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Congress Gets In 12 Solid Hours Of Gridlocking Before Calling It A Day

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Congress Gets In 12 Solid Hours Of Gridlocking Before Calling It A Day

Legislators Proudly Call Gridlocking Session A 'Team Effort'

Congressmen following their triumphant display of total legislative inaction.
Congressmen following their triumphant display of total legislative inaction.

WASHINGTON—Exhausted but satisfied leaders from both parties came together Tuesday night to announce that Congress had successfully completed 12 solid hours of nonstop gridlocking, once again going above and beyond to needlessly prevent the nation from moving forward.

In a marathon session that lawmakers proudly called "one of [their] least productive ever," each of the 535 members of the House and Senate gridlocked deep into the night to ensure that no bipartisan compromise could be reached, no laws intended to aid the American people could be passed, and no sense of national unity or progress could possibly be achieved.

"There is nothing more satisfying than knowing you've just put in a full day of bringing our nation's legislative branch to a complete standstill," said House Speaker John Boehner, who like the vast majority of his colleagues worked without break throughout the day and night fostering political disharmony and rejecting the passage of crucial legislation. "We got a lot of good, quality gridlocking done today. We gridlocked efficiently, we gridlocked passionately, and we gridlocked as best we could for the American people. Now we go home, rest up, and get ready for another full day of gridlocking tomorrow."

"It's a great feeling," Boehner added. "Today, everyone realized what it is we're here to do, and that's put a wrench right into the machinery of democracy."

According to Capitol sources, the impassioned gridlocking session was one of the most demanding in recent memory, requiring each and every member of Congress to work in total cooperation to frustrate one another's political agendas, and even requiring a number of dedicated lawmakers to stall as many as seven different bills at once.

Legislative leaders said they were enormously pleased with the sustained intensity of gridlocking Tuesday, especially considering the fact that, as early as last week, a number of laws under consideration were thought to have stood a decent chance of being passed.

"I wasn't sure at first if I would have the stamina to not advance a single item on my docket, but my constituents expect me to get in there, roll up my sleeves, and grind things to a halt, so that's exactly what I did," said Sen. Joe Manchin (D-WV), who claimed to have gridlocked straight through his lunch hour, despite protestations from concerned aides. "I think a lot of people out there may not realize just how much gridlocking we do here in Congress. They think we just sit around passing bills and turning the wheels of progress all day. Well, let me tell you, nothing could be further from the truth. We got some great gridlockers here, in both parties, many of whom have been thwarting our democracy for decades."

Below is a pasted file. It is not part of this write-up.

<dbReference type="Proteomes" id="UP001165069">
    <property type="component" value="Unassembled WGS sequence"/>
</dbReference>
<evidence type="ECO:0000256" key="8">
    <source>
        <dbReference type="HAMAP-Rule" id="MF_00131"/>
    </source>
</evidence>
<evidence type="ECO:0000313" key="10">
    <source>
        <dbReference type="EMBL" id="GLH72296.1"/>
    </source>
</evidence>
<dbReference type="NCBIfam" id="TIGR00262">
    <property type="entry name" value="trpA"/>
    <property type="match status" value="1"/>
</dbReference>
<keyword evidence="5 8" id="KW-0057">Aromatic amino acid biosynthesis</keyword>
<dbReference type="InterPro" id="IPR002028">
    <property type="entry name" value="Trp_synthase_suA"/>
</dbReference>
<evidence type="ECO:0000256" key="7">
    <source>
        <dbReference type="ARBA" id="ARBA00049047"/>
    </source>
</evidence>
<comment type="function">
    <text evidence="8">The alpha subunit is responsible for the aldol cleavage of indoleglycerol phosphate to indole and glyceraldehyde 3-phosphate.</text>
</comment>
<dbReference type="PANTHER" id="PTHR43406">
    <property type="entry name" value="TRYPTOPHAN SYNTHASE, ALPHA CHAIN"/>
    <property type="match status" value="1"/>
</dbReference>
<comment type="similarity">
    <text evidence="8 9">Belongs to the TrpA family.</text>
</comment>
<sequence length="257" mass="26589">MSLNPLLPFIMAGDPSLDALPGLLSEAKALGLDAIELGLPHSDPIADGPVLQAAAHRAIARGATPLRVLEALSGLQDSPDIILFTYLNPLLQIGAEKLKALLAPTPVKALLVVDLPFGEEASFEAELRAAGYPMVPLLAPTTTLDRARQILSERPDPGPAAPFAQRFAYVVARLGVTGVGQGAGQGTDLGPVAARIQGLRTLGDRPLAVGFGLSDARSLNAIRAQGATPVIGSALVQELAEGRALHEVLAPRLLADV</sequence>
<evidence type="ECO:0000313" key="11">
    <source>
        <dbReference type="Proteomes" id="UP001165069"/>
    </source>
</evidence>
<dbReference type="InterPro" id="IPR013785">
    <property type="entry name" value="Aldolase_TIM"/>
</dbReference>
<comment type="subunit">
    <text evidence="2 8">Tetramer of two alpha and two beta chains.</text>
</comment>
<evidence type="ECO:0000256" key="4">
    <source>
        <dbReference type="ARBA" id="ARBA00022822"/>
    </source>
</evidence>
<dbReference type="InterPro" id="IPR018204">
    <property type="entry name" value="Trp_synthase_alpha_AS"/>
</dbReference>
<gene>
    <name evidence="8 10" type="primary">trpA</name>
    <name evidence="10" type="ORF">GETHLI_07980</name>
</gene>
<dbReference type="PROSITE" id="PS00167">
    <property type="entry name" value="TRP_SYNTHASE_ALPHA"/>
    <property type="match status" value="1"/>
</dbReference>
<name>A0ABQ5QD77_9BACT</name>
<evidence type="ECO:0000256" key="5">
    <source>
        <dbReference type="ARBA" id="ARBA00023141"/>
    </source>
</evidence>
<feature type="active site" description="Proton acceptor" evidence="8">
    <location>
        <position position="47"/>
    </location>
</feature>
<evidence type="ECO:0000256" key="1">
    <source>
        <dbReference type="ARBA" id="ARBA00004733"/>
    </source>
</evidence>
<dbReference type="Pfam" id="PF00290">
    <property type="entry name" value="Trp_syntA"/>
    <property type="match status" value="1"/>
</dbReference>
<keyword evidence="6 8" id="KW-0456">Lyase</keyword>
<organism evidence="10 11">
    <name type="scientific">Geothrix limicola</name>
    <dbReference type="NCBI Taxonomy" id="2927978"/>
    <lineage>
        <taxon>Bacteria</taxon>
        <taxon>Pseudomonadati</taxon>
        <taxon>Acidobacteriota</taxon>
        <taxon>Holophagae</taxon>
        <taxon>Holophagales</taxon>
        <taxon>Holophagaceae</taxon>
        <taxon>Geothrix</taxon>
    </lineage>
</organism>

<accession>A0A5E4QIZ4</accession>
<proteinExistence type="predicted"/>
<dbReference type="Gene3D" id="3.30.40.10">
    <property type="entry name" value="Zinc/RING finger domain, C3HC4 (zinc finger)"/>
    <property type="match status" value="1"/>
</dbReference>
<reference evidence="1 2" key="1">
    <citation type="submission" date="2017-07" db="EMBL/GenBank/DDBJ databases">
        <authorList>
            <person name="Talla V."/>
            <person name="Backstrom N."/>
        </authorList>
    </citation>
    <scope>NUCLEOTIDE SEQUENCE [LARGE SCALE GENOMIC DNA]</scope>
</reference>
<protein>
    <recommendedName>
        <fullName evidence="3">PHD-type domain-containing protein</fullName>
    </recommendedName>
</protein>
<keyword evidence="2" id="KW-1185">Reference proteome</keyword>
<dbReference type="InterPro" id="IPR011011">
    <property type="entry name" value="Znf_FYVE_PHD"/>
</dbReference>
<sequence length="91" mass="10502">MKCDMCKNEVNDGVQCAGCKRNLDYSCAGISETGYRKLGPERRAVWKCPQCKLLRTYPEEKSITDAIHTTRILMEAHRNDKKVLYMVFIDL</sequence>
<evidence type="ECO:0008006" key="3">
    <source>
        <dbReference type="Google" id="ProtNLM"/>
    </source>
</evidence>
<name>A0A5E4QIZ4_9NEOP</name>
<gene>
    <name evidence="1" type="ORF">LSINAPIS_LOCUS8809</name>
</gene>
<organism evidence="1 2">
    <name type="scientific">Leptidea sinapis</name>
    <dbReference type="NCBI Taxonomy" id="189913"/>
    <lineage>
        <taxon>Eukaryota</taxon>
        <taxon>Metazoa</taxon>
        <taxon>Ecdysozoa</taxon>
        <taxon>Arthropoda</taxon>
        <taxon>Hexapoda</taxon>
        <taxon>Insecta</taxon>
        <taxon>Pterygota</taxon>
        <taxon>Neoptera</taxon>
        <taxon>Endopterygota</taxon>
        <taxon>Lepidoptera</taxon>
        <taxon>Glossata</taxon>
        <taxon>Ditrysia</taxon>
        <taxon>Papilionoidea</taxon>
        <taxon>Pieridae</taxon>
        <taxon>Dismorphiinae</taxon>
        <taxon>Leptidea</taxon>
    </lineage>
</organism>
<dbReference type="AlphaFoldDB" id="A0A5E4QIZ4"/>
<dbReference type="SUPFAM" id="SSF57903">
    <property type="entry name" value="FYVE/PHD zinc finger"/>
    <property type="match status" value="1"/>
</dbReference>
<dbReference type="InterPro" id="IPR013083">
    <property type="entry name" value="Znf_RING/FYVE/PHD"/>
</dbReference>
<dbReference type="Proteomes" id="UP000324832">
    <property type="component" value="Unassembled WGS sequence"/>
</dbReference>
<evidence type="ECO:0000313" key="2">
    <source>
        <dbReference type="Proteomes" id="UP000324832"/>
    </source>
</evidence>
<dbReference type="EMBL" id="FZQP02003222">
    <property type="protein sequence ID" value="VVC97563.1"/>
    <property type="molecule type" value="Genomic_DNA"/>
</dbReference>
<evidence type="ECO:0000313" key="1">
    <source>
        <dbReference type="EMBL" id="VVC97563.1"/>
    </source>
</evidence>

"This place is like a perfectly un-oiled machine," Manchin added. "We don't rest until absolutely nothing has been accomplished."

According to Boehner, Thursday's "spectacular display of inaction" was nearly derailed when Sens. John McCain (R-AZ) and Bill Nelson (D-FL) briefly attempted to pass crucial and long-delayed campaign finance reform, but key committee members acted quickly to weigh the bill down with needless riders before shuttling it off toward a certain death on the floor.

At another point, congressional sources reported, the rate of gridlocking was so intense that the passage of a resolution honoring Southern Sudan's recent independence as well as a bill mandating improved FAA safety regulations were blocked simultaneously in an astonishing 51-second period of time.

While pleased with their failure to do anything even close to what they were elected to do, the men and women of the United States Congress announced after Tuesday's session that it wasn't praise or recognition they sought, but merely the knowledge that they had done everything in their power to confirm every American's worst suspicions about the country's legislative system.

"My reward is the feeling I get when I arrive home at the end of the day, look my family in the eyes, and say, 'We didn't do it,'" a smiling Sen. Lindsey Graham (R-SC) said. "That's what really matters to me. Obviously we're not always going to agree on everything in Congress. But something that every single one of us, to a person, can agree on is that when there is important gridlocking to be done, then it's time to set aside the hopes and dreams of the American people and focus on what really matters: our own blind self-interest."

In response to the 112th Congress's solid showing of utter nothingness, President Obama issued a brief statement in recognition of the day's gridlocking.

"Congress truly lived up to its reputation today," read the president's statement. "This is exactly the kind of performance we have come to expect from our leaders in the House and Senate, and I for one am confident that we'll be seeing much, much more of it in the future."

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